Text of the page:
He said: “AON has written to the Ministry and FAAN on the issue of Abuja check-in counters. It’s crazy, nine or 10 airlines in a very small space is not encouraging, but a few days ago, the Managing Director of FAAN spoke to me that they are going to do something about it, what we are asking for is expansion, the old international terminal is lying fallow, some airlines can be asked to move there to create more room for us, a situation where we are given few counters and we have thousands of people checking in will cause delay. I have said it; that passengers should stop blaming airlines for delays, they should look at the main cause; no airline plans to delay flights deliberately.

“Although, this government has done a lot for aviation, the Minister and the President have done a lot, a very passionate man, we need to do something about infrastructure especially at the Abuja airport, it is causing delays for airlines because once you take off from Lagos, you must experience delays in Abuja because of the check-in difficulties, there is no conveyor belts.”

THISDAY carried out investigation at the Lagos and Abuja airports and noticed that passengers have one boarding gate at the Abuja airport. During peak hours passengers spend more time at the last screening before moving to the airside to board their flights. Four airlines could announce boarding at the same time but there is only one boarding gate and the space available cannot allow queuing passengers to go through the last screening at the same time, so two airlines at least must delay their check in for the other two to process their passengers before they do their own.

At the Check-in counters, Abuja airport, during peak hours the place literally becomes Balogun market, as passengers would crowd the counters. Even the queuing process is hampered by limited space. Frustrated passengers would shout themselves hoarse, notifying everyone that their flights are boarding and they are yet to obtain their boarding pass. So what airlines have adopted is to process the passengers their flights are due to take off immediately before attending to others. But that still leaves passengers queuing for a long time at the checking in counters.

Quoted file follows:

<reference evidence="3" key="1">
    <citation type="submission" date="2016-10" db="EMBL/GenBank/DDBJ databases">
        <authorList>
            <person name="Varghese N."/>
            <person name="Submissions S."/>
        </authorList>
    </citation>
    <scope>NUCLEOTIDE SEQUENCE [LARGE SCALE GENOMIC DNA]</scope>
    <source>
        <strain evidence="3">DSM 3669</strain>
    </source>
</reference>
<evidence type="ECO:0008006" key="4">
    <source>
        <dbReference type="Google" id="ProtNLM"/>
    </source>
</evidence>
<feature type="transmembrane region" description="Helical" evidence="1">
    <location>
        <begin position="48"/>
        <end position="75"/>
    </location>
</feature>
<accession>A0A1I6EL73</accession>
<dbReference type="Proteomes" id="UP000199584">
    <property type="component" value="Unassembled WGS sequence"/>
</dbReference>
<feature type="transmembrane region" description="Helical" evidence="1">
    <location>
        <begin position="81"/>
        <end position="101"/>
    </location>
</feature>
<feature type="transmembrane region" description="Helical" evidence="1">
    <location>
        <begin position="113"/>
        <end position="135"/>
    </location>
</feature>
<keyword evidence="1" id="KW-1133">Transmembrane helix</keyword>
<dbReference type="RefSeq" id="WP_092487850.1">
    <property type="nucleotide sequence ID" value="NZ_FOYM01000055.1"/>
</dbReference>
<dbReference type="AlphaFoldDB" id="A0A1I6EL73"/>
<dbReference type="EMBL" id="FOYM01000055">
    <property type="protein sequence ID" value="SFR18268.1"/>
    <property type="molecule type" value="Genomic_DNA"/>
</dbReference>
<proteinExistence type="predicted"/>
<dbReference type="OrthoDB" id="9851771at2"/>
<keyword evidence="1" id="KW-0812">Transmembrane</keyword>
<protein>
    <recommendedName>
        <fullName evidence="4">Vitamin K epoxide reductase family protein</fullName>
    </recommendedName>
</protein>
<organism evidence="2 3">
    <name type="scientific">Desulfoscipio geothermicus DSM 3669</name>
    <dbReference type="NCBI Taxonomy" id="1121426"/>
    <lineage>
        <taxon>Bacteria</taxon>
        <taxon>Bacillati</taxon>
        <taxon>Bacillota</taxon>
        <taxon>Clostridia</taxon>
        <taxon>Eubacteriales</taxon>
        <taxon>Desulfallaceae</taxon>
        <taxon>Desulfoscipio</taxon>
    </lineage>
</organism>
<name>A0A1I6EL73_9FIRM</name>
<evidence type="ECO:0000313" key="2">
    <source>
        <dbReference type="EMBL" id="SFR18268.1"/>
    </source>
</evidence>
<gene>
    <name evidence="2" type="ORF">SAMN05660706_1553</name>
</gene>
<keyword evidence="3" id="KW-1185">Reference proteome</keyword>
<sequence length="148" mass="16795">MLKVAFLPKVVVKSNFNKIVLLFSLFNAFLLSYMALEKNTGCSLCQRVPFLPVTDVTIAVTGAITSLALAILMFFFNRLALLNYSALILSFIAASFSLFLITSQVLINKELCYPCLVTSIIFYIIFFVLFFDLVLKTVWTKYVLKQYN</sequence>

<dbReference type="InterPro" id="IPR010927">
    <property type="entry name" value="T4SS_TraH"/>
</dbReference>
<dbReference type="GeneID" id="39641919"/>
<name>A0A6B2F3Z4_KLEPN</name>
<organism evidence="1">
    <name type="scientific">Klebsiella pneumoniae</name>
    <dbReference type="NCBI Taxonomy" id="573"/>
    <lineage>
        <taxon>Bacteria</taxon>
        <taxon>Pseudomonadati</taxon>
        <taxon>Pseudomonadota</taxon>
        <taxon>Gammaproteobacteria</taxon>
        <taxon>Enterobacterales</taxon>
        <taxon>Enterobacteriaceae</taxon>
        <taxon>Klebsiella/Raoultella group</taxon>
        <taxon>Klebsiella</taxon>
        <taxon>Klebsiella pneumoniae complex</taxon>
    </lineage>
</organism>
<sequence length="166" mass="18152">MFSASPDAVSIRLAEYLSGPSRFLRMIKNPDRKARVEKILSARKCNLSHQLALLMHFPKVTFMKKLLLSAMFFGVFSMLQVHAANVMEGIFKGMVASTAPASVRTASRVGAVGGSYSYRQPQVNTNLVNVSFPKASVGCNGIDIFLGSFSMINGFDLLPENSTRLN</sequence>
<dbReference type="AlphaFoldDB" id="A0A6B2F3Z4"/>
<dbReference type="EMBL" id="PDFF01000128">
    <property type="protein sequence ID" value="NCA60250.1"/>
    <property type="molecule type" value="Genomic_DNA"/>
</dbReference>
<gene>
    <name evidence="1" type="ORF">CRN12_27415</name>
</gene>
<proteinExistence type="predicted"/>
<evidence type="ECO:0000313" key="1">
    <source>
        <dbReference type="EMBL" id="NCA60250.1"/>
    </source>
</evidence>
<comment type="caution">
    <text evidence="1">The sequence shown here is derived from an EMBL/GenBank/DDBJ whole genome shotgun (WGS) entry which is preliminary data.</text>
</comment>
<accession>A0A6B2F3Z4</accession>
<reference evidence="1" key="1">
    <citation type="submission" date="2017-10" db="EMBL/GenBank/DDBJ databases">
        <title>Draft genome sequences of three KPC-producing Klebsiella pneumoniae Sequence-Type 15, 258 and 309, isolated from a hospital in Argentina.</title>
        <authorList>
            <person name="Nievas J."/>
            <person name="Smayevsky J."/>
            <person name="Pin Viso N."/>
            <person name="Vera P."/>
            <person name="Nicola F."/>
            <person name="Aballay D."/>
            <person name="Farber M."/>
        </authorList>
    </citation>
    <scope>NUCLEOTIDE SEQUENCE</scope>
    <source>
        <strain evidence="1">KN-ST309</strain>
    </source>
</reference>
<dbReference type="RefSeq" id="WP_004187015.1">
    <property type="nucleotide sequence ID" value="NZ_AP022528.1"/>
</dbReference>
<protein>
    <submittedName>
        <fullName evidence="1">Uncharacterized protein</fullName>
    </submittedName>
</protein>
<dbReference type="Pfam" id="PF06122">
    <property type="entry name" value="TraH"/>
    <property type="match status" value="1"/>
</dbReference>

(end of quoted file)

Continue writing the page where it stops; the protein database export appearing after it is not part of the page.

Inadequate Personnel

Industry insiders said there was also the need to ensure that there are more x-ray machines at the General Aviation Terminal (GAT), noting that there seemed to be dearth of technical staff, as observers indicate that FAAN has more of administrative staff than technical personnel and that some of those recruited were recommended by politicians in government and National Assembly and despite the fact that most of them are young, they are not trainable because of what is referred to in education as entry behaviour. This means that they are not intellectually prepared to acquire new and possibly complex skills that will enable them contribute their services to the agency.

THISDAY gathered that in FAAN and the other aviation agencies, there is bloated number of administrative personnel, many of them do not have assigned duties; so they come to work, most often do nothing and go back home after work. FAAN, THISDAY gathered, needs more marshallers, aviation security personnel, engineers and others.

THISDAY also learnt that no matter how it is organsied, it would be difficult for airlines to board passengers travelling to different destinations simultaneously without crowding and delays. This is because available facilities for passenger movement are small at the nation’s busiest airports in Abuja and Lagos.

However, passengers don’t seem to be aware of these hiccups in passenger processing, which are caused by extraneous factors beyond the airlines. As the Vice President of AON, Onyema noted, passengers only know the airlines and hold them responsible for flight delays.